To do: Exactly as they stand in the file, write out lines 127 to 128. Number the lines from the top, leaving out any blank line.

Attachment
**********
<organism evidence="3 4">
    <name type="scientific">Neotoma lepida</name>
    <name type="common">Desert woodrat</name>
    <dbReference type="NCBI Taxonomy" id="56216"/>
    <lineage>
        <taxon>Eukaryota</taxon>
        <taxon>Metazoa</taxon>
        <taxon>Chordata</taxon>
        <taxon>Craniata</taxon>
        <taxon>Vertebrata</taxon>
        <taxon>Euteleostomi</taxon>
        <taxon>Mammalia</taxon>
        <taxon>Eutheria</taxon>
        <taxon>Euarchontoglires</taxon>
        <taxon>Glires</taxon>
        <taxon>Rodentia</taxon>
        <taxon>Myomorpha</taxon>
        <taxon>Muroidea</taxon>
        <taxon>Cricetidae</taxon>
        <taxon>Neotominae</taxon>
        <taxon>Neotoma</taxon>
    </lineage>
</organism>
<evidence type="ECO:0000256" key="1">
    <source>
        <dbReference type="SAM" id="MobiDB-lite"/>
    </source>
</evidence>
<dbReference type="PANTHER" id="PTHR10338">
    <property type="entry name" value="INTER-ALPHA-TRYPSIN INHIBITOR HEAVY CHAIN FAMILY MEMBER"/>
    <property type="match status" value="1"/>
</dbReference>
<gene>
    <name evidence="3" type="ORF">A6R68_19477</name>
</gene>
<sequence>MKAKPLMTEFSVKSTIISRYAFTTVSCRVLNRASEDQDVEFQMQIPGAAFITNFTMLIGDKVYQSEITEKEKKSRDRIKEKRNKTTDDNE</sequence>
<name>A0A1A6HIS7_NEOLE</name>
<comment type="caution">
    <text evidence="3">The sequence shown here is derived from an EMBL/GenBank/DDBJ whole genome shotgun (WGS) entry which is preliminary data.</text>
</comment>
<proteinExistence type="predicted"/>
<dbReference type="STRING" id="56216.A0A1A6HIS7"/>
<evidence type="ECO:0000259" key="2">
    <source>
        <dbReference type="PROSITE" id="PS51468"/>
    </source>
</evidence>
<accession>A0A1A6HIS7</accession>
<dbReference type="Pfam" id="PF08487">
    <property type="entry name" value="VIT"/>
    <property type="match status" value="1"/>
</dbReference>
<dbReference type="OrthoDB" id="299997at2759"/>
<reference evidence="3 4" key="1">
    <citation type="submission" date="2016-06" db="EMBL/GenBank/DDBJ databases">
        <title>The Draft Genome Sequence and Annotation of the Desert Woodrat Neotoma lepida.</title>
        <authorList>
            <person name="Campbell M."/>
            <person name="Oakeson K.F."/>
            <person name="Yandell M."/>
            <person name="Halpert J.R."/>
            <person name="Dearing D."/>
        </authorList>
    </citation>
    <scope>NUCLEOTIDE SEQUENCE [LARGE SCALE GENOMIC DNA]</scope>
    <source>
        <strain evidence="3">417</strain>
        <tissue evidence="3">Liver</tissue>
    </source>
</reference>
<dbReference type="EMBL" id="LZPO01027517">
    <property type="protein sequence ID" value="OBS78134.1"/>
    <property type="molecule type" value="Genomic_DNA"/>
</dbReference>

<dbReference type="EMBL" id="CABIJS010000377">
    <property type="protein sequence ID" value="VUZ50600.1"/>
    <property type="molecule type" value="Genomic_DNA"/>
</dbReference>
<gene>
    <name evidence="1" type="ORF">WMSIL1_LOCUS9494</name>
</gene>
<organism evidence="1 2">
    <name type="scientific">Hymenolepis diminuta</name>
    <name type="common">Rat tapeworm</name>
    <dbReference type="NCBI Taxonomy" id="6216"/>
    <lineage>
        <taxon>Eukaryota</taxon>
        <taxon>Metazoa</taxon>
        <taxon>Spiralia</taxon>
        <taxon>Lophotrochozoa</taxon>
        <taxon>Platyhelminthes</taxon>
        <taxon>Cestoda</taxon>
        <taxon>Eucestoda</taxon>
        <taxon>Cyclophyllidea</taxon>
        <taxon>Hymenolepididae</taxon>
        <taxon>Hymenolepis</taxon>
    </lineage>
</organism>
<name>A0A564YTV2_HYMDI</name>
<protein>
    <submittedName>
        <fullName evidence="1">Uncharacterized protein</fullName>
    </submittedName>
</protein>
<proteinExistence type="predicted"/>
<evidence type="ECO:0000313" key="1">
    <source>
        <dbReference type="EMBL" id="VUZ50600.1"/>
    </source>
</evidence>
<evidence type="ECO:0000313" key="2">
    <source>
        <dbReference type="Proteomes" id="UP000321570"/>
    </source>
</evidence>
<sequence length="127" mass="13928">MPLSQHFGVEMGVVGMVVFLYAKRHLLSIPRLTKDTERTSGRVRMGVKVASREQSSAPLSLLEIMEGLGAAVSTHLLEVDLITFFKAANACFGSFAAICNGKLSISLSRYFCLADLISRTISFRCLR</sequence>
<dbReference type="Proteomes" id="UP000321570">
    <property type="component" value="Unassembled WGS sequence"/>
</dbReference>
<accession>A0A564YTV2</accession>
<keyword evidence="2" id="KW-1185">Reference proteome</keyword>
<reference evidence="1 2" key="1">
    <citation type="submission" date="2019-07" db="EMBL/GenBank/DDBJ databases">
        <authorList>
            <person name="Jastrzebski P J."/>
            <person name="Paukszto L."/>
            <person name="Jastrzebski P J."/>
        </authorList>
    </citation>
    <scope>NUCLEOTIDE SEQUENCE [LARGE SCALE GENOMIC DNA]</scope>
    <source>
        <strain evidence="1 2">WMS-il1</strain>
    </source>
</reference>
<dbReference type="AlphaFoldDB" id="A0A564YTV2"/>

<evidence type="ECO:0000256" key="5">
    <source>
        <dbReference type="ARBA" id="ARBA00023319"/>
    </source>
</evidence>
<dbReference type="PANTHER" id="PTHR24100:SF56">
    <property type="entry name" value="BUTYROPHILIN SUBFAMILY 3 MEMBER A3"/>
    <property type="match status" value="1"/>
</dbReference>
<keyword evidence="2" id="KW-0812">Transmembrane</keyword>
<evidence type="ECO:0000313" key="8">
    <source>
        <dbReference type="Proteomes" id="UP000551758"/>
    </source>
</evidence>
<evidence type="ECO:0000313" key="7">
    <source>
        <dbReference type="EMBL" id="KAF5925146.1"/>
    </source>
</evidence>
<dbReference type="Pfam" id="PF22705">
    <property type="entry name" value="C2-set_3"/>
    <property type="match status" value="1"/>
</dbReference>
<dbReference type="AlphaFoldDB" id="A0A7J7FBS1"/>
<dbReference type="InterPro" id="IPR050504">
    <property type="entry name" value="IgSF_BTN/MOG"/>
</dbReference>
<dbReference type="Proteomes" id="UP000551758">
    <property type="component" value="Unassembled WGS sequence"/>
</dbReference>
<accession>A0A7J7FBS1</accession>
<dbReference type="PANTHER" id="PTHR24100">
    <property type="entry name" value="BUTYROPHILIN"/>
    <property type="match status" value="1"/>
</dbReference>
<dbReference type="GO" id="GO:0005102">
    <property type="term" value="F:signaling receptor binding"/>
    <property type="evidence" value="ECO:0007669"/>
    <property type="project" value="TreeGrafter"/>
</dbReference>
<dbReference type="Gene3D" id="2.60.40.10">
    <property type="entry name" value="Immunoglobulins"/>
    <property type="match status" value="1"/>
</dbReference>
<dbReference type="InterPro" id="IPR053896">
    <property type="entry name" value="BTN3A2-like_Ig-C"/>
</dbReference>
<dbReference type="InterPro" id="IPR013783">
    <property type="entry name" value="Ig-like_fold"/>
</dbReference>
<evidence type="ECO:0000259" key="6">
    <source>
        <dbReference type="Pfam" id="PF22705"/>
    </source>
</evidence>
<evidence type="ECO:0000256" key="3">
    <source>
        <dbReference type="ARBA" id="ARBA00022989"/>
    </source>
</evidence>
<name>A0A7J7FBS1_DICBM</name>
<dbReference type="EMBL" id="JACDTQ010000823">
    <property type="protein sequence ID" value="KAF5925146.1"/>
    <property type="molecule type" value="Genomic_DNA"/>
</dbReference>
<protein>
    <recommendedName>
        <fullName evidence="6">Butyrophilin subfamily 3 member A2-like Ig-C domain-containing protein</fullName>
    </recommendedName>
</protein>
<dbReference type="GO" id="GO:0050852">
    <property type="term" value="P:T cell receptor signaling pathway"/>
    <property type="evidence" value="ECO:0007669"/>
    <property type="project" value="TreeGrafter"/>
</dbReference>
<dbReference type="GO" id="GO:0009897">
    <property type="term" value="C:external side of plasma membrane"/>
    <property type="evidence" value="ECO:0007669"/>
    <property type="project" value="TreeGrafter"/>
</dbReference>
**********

            <person name="Jastrzebski P J."/>
        </authorList>